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Re: How to present Guix to a wider audience

From: Pierre Neidhardt
Subject: Re: How to present Guix to a wider audience
Date: Wed, 22 Jan 2020 12:00:15 +0100

Hi ndre,

Thanks, those are  great suggestions!  Some comments below:

> "Applications are /written/ in programming languages, which are specialized 
> human
> languages made up to give instructions to computers. As such, they are 
> usually a
> subset of English language with a special syntax which purports to avoid 
> ambiguity.
> But computers cannot understand these human languages, in fact they can only
> /understand/ machine language, which are series of operating instructions 
> coded
> with numbers.
> So, in order to run an application on a computer, someone has to translate it
> from the programming language in which it was written to the target machine
> language which the computer /understands/. This is the work of /compilers/,
> which are specialized software that automate the translation task. The result
> of their translation to machine language is called /compiled code/. The 
> program
> as expressed on a programming language is called /source code/."

Hmmm, maybe a bit too long in my opinion.  While this is educational, I
don't want to drown the fish either :)

The phrasing is good though and I've included half of it into the text.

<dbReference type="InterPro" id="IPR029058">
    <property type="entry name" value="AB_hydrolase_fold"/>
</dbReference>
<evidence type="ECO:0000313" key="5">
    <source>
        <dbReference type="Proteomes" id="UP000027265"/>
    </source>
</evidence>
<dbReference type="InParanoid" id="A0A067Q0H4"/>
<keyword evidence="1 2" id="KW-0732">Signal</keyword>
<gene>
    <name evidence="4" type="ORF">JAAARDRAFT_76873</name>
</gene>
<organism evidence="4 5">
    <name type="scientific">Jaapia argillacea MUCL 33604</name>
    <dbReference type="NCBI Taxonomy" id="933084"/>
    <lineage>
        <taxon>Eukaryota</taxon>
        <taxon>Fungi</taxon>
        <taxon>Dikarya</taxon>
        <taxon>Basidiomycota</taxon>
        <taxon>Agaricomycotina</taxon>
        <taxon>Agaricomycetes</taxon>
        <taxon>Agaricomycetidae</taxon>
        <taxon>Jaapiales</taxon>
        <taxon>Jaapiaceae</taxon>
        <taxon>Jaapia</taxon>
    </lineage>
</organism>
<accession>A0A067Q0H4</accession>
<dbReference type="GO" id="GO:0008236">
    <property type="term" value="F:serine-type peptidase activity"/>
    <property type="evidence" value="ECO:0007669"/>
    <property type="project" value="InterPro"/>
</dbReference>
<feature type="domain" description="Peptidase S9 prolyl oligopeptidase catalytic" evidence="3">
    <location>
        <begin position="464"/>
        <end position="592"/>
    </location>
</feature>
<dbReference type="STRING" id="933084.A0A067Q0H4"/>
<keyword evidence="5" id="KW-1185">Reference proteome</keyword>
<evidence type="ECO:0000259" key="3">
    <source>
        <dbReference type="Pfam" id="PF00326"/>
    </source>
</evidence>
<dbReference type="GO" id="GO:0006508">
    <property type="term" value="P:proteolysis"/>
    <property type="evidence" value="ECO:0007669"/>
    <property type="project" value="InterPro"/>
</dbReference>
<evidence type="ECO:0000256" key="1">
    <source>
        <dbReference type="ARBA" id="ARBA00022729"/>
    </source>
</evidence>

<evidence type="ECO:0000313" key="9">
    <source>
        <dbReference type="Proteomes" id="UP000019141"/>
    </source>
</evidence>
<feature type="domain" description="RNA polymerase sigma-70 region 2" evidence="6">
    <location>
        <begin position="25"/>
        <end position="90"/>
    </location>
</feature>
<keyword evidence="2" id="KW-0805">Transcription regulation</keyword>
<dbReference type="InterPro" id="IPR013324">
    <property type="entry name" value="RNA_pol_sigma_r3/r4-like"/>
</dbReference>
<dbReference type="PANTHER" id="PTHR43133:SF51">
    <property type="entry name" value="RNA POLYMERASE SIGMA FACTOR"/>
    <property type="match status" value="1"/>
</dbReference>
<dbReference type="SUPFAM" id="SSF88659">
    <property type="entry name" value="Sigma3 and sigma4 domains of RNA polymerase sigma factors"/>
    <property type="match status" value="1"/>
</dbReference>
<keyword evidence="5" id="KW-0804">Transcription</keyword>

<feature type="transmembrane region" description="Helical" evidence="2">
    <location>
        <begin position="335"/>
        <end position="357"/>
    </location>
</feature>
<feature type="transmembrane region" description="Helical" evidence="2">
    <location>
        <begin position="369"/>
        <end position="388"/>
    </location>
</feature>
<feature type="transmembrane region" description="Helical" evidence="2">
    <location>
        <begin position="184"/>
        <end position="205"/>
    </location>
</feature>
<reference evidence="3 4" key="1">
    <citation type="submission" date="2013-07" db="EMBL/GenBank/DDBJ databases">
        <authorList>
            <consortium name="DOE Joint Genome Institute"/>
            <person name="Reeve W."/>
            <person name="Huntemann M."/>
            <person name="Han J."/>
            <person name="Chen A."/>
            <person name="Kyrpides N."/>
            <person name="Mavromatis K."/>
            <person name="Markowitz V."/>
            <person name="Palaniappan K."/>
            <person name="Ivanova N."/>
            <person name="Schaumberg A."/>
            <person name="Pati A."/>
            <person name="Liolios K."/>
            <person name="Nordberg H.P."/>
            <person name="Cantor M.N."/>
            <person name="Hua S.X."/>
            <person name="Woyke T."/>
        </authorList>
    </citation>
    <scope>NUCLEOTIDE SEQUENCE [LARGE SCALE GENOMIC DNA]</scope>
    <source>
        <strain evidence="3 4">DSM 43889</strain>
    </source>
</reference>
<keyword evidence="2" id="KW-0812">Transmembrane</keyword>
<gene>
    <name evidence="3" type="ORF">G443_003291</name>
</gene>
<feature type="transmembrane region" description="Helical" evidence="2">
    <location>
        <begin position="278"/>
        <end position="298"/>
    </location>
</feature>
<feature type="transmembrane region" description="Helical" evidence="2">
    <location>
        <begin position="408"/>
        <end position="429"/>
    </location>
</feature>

> "Now while the source code is intelligible to humans and offers a pretty high
> level of transparency of its logic, compiled code is a virtualy unreadable
> sequence of numbers. In order to understand it, a human would have to decode
> the numbers to the appropriate instructions, do the binary arithmetic they
> represent and have intimate knowledge of the hardware. Moreover, one 
> instruction
> on source code translates to several coded instructions on machine language.
> Thus, they are effectively /black boxes/."


>  compile the source code twice, chances are that you'll get slightly different
>  sequences of numbers. So how can you know that the compiled software you've
>  downloaded is in fact a proper translation of the source code instead of some
>  modified version of it?


>  Notice that it's enough that merely one 0 or 1 got flipped for the behaviour


>> It is actually possible: if we go up the chain of compilers far enough, we 
>> reach
>  a level where have a trivial "machine level" compiler that can build a simple
>  compiler from source.


>> This machine-readable file is small enough that it is no longer a black box 
>> and
>  can be inspected by humans and it is also the only piece of software which 
> needs
>  the tedious decoding process done.  This simpler compiler can in turn build 
> a more

I'm not sure this part adds much to the explanation.  I haven't included
it because I fear it sounds too complicated.

Updated version attached.

To the maintainers: what do you think of publishing this on

Pierre Neidhardt

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